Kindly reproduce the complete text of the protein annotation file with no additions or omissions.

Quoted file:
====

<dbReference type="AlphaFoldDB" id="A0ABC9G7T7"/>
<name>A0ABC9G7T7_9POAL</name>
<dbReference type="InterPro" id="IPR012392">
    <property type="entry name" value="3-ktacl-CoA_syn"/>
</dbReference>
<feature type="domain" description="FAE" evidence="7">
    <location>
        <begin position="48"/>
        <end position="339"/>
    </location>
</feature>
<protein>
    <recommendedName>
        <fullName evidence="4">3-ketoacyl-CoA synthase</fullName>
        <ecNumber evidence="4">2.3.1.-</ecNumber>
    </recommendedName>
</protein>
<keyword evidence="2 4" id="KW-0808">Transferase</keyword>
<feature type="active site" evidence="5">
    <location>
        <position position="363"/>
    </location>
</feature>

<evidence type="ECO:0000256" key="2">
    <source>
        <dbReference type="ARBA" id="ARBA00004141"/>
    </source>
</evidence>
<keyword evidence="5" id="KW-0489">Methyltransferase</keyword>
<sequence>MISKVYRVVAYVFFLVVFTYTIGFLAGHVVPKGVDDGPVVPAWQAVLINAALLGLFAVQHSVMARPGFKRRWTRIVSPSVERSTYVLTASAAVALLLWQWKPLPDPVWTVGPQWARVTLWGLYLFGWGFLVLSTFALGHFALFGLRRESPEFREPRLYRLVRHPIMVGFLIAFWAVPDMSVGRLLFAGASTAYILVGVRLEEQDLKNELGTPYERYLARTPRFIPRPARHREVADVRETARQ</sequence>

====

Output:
<dbReference type="AlphaFoldDB" id="A0ABC9G7T7"/>
<name>A0ABC9G7T7_9POAL</name>
<dbReference type="InterPro" id="IPR012392">
    <property type="entry name" value="3-ktacl-CoA_syn"/>
</dbReference>
<feature type="domain" description="FAE" evidence="7">
    <location>
        <begin position="48"/>
        <end position="339"/>
    </location>
</feature>
<protein>
    <recommendedName>
        <fullName evidence="4">3-ketoacyl-CoA synthase</fullName>
        <ecNumber evidence="4">2.3.1.-</ecNumber>
    </recommendedName>
</protein>
<keyword evidence="2 4" id="KW-0808">Transferase</keyword>
<feature type="active site" evidence="5">
    <location>
        <position position="363"/>
    </location>
</feature>

<evidence type="ECO:0000256" key="2">
    <source>
        <dbReference type="ARBA" id="ARBA00004141"/>
    </source>
</evidence>
<keyword evidence="5" id="KW-0489">Methyltransferase</keyword>
<sequence>MISKVYRVVAYVFFLVVFTYTIGFLAGHVVPKGVDDGPVVPAWQAVLINAALLGLFAVQHSVMARPGFKRRWTRIVSPSVERSTYVLTASAAVALLLWQWKPLPDPVWTVGPQWARVTLWGLYLFGWGFLVLSTFALGHFALFGLRRESPEFREPRLYRLVRHPIMVGFLIAFWAVPDMSVGRLLFAGASTAYILVGVRLEEQDLKNELGTPYERYLARTPRFIPRPARHREVADVRETARQ</sequence>